In their book, To Transform a City, author Eric Swanson and co-author Sam Williams aim to help the reader to “understand how to think about cities” (Swanson & Williams, 2010). Written at a strategic level, the authors present the big ideas and ideals of city transformation. Examples, illustrations and charts are given to inspire the reader to implement these lessons learned in their own city environment. Any person interested in taking the whole gospel through the whole church to the whole city would benefit from not only reading, but also implementing, this book.
Swanson introduces the book with the story of a small group of Christian leaders praying for the city of Boulder, Colorado. Having met several times, they struggled to define the goal and vision of their efforts. Some months later, the group’s leader suddenly received their mission wrapped in two words only, “Love Boulder.” This simple but profound statement instigated a movement that unified pastors and churches to be a true blessing to city government, nonprofit organizations, and the people of Boulder city.
With over half the world’s population urbanized, it is important for Christians to understand and have a vision for cities. Swanson provides a brief overview and definition of cities before presenting six reasons why churches need to be engaged. He then discusses community transformation, applying it to the city, and challenging the church to set a new standard.
Drawing upon an example in West Africa, Swanson proves that nations such as Ghana can become so called “Christian” with a majority of the population attending churches, yet not be transformed in culture, thought and behavior. “Community transformation is not about ‘Christendom,’” says Swanson (2010). It is not about trying to make converts and positioning the church as the center of society. Although conversion “is our ultimate motive, [it is] not our ulterior motive in loving and serving others. … We don’t serve to convert, but we serve because we have been converted” (Swanson & Williams, 2008). For many Christians, this is a total paradigm shift.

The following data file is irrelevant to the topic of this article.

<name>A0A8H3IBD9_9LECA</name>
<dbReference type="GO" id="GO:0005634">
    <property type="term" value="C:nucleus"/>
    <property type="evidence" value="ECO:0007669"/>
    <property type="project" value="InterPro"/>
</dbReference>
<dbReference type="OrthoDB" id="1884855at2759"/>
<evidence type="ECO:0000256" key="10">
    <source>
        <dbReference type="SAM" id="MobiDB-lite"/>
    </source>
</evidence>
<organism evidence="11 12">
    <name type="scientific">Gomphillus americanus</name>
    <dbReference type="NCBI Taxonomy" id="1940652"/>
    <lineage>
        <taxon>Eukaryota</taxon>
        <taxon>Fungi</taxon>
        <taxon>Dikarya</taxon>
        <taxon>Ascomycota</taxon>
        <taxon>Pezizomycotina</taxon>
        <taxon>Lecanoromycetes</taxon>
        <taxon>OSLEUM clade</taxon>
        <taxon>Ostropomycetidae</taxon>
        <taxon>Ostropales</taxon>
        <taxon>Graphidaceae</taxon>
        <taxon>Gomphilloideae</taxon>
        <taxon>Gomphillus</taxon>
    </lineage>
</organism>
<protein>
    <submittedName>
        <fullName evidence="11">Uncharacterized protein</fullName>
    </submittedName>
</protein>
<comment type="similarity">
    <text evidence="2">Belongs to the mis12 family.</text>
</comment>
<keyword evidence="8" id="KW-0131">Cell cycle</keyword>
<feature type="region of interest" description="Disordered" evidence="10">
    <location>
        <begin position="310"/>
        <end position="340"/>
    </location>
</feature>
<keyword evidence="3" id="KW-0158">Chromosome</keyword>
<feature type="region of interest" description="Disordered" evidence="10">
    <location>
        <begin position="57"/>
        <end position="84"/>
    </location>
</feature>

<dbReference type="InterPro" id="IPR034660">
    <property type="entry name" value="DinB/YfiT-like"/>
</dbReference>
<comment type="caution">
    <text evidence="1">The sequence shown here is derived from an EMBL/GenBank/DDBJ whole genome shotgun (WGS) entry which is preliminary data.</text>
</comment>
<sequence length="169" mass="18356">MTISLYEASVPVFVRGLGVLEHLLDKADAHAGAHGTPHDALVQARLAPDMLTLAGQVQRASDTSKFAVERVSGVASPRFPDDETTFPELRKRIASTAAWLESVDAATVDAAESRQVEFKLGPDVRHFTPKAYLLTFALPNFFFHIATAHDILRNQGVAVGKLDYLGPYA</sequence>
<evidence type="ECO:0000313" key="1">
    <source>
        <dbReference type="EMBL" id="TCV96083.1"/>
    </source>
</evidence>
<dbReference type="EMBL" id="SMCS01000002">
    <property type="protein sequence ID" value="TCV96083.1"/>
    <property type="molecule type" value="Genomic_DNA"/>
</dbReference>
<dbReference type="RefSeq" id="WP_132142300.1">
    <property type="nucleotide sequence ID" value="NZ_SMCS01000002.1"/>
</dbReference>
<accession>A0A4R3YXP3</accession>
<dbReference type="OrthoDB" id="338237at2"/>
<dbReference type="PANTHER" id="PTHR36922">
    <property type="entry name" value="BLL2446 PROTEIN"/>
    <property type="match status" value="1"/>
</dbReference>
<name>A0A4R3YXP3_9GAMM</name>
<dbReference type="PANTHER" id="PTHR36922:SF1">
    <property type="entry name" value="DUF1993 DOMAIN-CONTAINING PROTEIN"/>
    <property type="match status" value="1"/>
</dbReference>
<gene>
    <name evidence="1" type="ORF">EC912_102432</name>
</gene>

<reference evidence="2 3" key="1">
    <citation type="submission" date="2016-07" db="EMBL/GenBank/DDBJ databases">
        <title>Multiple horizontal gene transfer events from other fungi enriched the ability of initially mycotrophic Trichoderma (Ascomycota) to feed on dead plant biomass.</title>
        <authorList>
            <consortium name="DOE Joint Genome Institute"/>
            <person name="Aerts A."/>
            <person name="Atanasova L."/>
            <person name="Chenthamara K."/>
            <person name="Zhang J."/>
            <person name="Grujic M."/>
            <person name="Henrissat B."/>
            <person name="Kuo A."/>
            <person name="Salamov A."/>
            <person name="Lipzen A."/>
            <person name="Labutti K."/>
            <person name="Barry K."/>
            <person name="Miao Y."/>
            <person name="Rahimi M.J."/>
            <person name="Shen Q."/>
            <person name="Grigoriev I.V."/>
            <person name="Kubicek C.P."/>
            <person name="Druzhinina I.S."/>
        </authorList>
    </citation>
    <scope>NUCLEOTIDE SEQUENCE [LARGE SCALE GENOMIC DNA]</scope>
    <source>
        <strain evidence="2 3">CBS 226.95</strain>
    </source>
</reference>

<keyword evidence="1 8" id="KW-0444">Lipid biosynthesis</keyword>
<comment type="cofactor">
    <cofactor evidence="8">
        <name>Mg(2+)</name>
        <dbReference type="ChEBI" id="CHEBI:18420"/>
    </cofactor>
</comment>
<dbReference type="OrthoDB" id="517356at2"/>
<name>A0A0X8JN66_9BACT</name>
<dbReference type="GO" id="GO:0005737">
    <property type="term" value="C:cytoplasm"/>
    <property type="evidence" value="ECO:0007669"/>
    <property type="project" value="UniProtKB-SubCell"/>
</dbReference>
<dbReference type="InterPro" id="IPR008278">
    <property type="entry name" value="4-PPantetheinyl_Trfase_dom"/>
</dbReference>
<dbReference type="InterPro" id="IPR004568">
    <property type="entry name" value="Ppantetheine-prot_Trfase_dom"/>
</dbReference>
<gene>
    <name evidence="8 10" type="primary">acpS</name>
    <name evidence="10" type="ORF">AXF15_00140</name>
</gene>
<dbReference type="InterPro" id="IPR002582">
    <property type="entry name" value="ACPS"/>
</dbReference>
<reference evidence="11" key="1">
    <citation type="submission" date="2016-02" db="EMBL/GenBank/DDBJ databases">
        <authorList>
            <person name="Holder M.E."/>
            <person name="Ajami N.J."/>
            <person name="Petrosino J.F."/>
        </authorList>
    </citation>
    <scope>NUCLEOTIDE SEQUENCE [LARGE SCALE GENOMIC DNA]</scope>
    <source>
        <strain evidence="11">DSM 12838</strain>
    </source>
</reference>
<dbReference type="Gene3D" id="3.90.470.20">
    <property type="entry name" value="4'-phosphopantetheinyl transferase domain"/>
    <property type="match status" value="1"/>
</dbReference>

Layo Lieva from San Salvador reiterates the point, telling that the churches in his nation had “settled for conversion rather than transformation” (Swanson & Williams, 2010). Over a period of 30 years, his country had grown from 3-5 percent evangelical to 32-38 percent. Yet, crime had worsened dramatically and studies showed that a third of the gang members came from evangelical homes! City transformation doesn’t automatically happen through recruiting church members, but by understanding, teaching, and living out the Kingdom of God. These two examples from two different continents give compelling reason to engage with others in God’s Kingdom work in our cities.
In the second half of the book, Swanson and Williams elaborate on what is meant by the whole church, the whole gospel, and the whole city. The whole church refers to not the few sent as missionaries or ministers, but the whole congregation and all congregations together sent to the city. The whole gospel is not just the good news, but also goodwill and good deeds. The church can find common ground with the city by serving in areas of needs and dreams the city has. The whole city covers every segment of society: business, religion, family, government, education, arts & entertainment, and the media. Each domain needs engagement by the church, developing and theology and vision for that domain, raising up leaders within each domain, and studying cases from those domains. This big-picture holistic approach to city transformation allows for partnerships across church and organizational boundaries. At the end, the scorecard of the church needs to change from counting nickels and noses to measuring crime rate and school dropout rates, for example.
After reading this book, I have purchased numerous copies and handed these out to my church leaders and local Christian leaders in Hanoi. At our church, we have taken the message to heart and initiated our own “Love Hanoi” campaign. Although still in the early stages, people from our church and other churches in Hanoi are responding to the vision with interest and action. For my network of international churches throughout Asia and the Middle East, I have recruited Eric Swanson to be the keynote speaker at our next conference in Kuwait City, April 2013. This past summer, I was able to visit with Eric in Colorado and learn first-hand how “Love Boulder” has taken off to become a decentralized movement. This we envision for Hanoi as well and are working across boundaries to make it happen.
By Jacob Bloemberg